Dominoes continue to fall for Bayer, the German multinational healthcare company behind birth control implant Essure. Last week, we wrote about the corporation’s decision to discontinue sales of the controversial medical device, which tens of thousands of women say causes devastating side effects, in Finland and the Netherlands. Now, Bayer has confirmed in private correspondence that similar steps will be taken for the United Kingdom and Canada, with both sales and distribution of Essure in those markets expected to end in the near future.
“Change In Patient Demand”
Bayer has been quick to note that its recent decisions, which will see Essure disappear from four major commercial markets, are a matter of fiscal prudence, not an admission of the implant’s potential safety risks. In correspondence sent to the Toronto Star, the company wrote:
“In light of the change in patient demand, Bayer has decided to voluntarily discontinue the sale and distribution of Essure in Canada over the next few months. This decision was taken for commercial reasons, and the favourable benefit-risk profile of Essure remains unchanged. This is not a recall of the product from the market.”
No end date for Essure in Canada has been announced. The device’s withdrawal in the UK is set for September 1, 2017.
Falling Sales Lead To Essure Withdrawal
In both Canada and the United Kingdom, Essure is expected to remain licensed for sale. Likewise, doctors who are able to get their hands on the device will still be able to use it in their practices without fear of violating regulations. But no new implants will be entering the market, meaning the existing supply of the device will eventually dwindle to nothing. This, then, is the attenuated death of a medical device apparently deemed too unpopular to sell.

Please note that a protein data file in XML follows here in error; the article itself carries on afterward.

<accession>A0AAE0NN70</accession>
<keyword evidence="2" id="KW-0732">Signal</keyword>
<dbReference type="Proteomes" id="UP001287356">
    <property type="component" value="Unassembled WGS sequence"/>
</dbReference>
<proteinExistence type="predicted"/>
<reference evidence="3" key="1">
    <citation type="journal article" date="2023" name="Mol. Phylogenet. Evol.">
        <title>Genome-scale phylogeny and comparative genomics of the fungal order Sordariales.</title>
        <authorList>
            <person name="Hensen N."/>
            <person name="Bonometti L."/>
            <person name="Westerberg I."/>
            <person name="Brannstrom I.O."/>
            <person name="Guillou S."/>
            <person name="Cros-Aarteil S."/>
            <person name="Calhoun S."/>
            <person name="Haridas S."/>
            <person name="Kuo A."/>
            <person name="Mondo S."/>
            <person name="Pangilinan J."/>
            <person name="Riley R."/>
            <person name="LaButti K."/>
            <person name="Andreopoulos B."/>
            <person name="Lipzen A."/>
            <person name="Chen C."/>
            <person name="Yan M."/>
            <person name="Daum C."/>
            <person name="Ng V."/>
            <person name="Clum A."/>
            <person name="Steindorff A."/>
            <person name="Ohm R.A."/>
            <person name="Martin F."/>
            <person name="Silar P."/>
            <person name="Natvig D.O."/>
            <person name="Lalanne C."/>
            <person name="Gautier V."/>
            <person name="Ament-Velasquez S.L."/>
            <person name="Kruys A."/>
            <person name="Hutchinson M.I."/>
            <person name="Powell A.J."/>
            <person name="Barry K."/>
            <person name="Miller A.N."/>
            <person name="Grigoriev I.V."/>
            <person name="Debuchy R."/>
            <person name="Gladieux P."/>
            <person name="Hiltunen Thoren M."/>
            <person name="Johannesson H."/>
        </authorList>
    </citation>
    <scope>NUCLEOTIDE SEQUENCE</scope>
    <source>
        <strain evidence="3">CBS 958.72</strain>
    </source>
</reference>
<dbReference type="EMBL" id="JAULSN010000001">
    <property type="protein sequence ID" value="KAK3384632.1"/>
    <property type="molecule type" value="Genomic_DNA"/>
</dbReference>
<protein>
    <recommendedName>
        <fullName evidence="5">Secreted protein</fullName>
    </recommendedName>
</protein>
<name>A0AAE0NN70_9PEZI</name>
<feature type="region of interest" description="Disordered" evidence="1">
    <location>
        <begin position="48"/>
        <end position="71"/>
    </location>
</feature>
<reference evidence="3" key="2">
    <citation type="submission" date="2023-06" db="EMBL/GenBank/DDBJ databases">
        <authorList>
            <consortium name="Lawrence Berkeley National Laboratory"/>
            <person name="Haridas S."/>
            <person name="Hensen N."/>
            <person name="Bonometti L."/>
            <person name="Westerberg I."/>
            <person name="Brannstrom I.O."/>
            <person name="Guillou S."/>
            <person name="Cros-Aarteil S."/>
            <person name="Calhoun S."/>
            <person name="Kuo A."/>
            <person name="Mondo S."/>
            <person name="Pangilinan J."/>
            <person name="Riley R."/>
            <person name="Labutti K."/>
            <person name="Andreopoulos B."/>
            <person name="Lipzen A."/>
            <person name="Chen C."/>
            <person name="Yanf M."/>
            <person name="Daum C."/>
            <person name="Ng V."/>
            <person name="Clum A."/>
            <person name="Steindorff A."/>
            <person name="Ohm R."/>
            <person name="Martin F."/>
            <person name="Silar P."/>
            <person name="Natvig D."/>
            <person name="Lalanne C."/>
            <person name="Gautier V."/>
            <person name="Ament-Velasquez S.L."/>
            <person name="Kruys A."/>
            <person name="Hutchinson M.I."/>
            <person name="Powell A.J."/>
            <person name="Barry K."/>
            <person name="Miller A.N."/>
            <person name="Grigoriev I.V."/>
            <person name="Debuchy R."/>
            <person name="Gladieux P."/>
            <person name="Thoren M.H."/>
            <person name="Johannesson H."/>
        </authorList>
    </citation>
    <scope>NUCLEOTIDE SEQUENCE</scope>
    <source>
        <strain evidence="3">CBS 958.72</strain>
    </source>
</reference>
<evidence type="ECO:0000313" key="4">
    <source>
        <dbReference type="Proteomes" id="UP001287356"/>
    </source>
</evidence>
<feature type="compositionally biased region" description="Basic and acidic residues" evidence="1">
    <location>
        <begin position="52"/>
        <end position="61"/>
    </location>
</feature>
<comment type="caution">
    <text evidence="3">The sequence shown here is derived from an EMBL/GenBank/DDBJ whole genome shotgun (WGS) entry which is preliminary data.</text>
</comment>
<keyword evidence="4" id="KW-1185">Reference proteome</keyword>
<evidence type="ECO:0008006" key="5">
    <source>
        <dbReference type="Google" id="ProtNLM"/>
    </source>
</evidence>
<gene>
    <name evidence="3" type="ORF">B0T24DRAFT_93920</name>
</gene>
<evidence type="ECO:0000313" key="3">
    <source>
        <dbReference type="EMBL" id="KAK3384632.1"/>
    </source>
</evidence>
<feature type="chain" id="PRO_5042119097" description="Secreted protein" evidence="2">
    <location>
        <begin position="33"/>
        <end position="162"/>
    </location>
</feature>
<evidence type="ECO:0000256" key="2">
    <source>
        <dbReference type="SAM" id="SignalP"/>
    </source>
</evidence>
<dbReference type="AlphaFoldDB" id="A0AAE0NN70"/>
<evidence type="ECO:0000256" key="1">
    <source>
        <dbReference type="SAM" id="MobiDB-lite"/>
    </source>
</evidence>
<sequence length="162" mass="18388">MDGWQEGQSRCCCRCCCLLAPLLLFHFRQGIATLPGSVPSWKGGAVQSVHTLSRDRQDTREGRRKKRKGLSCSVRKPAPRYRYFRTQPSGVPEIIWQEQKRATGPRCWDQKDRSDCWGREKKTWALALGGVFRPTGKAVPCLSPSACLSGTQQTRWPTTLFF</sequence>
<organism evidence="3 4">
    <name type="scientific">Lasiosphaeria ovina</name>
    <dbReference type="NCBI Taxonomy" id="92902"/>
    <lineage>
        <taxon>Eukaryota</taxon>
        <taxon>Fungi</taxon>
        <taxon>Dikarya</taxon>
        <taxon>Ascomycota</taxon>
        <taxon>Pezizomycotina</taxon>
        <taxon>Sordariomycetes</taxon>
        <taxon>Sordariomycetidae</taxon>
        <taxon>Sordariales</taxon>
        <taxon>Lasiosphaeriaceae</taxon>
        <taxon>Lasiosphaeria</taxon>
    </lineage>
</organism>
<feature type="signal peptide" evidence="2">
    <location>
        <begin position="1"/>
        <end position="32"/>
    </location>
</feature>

Women across the world have joined forces against Essure, denouncing the implant’s debilitating consequences and calling on global health regulators to step in. The movement, spearheaded by US group Essure Problems, has likely dealt irreparable damage to Bayer’s flagship permanent contraceptive, if not the company as a whole. No sales or implantation statistics have been made public, but it now seems undeniable that patients simply aren’t convinced by Bayer’s rhetoric around safety anymore.
Litigation Devalues Birth Control Implant
The wave of product liability lawsuits filed against Bayer couldn’t have helped, either. In the United States, over 1,000 women are suing the company, accusing corporate executives of concealing medical evidence from both the public and the medical community. Many of these patients have been forced to undergo invasive hysterectomy procedures that, in some cases, are the only solution to severe side effects. Still in its infancy, this growing litigation has already cost Bayer around $413 million in Essure’s value, according to Modern Healthcare. A lawsuit in Canada, now seeking certification as a class action, has attracted nearly 300 potential plaintiffs.
Only one country, Brazil, has instituted a full recall of Essure, with that country’s National Health Surveillance Agency noting in February that “technical-scientific reports” had shown the implant was too dangerous to remain on the market. The Food & Drug Administration, in contrast, has taken a less-aggressive stance, choosing to strengthen warning labels and mandate ongoing safety testing.
Notably, similar steps were taken by Canada’s national health regulator, Health Canada, over a year ago, after the safety watchdog conducted its own inquiry into reports of device side effects. Based on the investigation’s results, Health Canada informed physicians that Bayer would be made to come up with a black box warning and new patient information documents – measures identical to those required by the FDA. Apparently, declining sales have convinced Bayer that defending its product’s safety through contentious regulatory terrain isn’t worth it.
Will Bayer Pull Out Of Bigger Markets?
The Toronto Star says that around 8,000 Canadian women received Essure implants in 2016, which would represent about 1% of the 750,000 total devices Bayer claims have been used in clinical practice. These numbers, however, are highly-contested. As many public health advocates have pointed out, Bayer’s 750,000 number is plucked from Essure sales reports, not implantation statistics.
In reality, no one really knows how many patients have actually received the device. Notwithstanding these uncertainties, Canada is a relatively minor market for Bayer’s contraceptive implant. The United States is the company’s true money maker.